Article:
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Accueil > Annuaire > Haudry Annabelle > Projets de Recherche > Selection on noncoding DNA in Brassicaceae

Selection on noncoding DNA in Brassicaceae

Despite the central role of noncoding DNA in gene regulation and evolution, our understanding of the genomic extent and nature of selection on plant noncoding regions remains limited. Comparative genomics and population genomics are powerful approaches to analyze patterns of molecular evolution and the strength of selection of noncoding DNA. On whole genome alignments of nine Brassicaceae species recently sequenced, we identified over 90,000 conserved noncoding regions (CNSs) that show a degree of conservation across species similar to average coding exons and no evidence of expression or coding potential. Gene ontology analysis and CNSs enrichment in binding site motifs support the potential regulatory function of CNSs. Population genomic analyses in A. thaliana (selfing) and C. grandiflora (outcrossing) can be used to estimate levels of diversity and strength of the purifying selection acting on CNSs. Diversity data on those two species could be used to test how the mating system affect the efficiency of selection.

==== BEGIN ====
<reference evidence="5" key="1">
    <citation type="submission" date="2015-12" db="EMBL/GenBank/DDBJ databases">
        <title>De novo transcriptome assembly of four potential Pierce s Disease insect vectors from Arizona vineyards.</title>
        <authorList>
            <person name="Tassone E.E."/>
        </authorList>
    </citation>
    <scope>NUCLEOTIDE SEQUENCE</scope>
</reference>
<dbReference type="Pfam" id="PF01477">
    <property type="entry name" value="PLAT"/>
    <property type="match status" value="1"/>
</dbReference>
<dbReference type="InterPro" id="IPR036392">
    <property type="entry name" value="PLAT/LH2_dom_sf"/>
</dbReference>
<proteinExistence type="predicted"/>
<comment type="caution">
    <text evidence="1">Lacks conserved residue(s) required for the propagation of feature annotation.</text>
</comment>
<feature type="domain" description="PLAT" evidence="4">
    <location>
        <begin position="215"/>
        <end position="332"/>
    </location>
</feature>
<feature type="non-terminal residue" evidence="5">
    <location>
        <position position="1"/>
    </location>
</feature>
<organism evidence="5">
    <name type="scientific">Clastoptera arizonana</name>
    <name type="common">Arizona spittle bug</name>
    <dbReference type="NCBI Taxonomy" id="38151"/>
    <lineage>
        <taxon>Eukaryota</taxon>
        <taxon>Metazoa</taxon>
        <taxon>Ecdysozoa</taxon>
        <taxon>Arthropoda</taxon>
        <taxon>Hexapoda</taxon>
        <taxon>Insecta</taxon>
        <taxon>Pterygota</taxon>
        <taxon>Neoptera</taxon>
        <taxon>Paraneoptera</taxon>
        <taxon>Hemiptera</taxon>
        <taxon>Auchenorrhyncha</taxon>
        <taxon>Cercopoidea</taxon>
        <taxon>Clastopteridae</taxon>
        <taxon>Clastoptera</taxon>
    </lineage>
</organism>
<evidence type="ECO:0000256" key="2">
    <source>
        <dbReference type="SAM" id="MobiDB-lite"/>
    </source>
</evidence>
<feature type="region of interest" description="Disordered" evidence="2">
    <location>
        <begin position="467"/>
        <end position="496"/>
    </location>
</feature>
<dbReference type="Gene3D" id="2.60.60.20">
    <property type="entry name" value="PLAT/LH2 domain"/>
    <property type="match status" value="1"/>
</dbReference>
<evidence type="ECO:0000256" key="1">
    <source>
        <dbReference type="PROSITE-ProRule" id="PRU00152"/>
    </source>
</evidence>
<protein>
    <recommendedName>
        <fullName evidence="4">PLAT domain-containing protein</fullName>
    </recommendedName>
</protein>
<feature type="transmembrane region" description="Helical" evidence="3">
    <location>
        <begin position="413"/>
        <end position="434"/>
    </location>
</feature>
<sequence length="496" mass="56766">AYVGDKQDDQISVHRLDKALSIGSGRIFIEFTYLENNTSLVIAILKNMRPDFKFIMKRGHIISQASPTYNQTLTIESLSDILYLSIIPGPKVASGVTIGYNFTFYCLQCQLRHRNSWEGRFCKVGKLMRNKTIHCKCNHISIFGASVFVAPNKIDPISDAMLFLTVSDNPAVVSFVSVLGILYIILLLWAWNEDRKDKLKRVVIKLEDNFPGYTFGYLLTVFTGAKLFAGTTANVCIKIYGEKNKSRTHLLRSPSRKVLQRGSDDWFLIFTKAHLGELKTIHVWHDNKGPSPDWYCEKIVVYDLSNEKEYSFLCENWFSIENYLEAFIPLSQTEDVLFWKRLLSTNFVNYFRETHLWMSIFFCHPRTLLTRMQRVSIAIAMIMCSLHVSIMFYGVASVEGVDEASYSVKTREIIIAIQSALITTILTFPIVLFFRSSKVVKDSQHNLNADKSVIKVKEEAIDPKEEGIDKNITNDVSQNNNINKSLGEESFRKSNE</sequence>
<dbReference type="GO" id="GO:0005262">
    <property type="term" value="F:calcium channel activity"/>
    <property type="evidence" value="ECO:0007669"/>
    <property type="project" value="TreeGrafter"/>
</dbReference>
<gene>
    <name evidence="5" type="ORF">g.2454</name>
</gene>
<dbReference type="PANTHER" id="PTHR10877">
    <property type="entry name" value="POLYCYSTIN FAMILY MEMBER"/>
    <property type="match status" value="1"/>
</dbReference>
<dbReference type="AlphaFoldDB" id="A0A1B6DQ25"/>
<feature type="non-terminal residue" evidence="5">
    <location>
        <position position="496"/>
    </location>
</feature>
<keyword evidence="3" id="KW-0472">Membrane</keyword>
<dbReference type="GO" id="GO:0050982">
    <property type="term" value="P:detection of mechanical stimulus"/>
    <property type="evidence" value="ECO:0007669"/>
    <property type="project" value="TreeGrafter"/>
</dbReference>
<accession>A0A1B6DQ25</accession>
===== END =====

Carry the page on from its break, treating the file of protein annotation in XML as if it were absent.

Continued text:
People involved : A. Haudry
Collaborators :
A. Moses, S. Wright, R. Williamson, E. Josephs (University of Toronto, Toronto, Canada)
A. Platts , M. Blanchette, T. Bureau (McGill University, Montreal, Canada)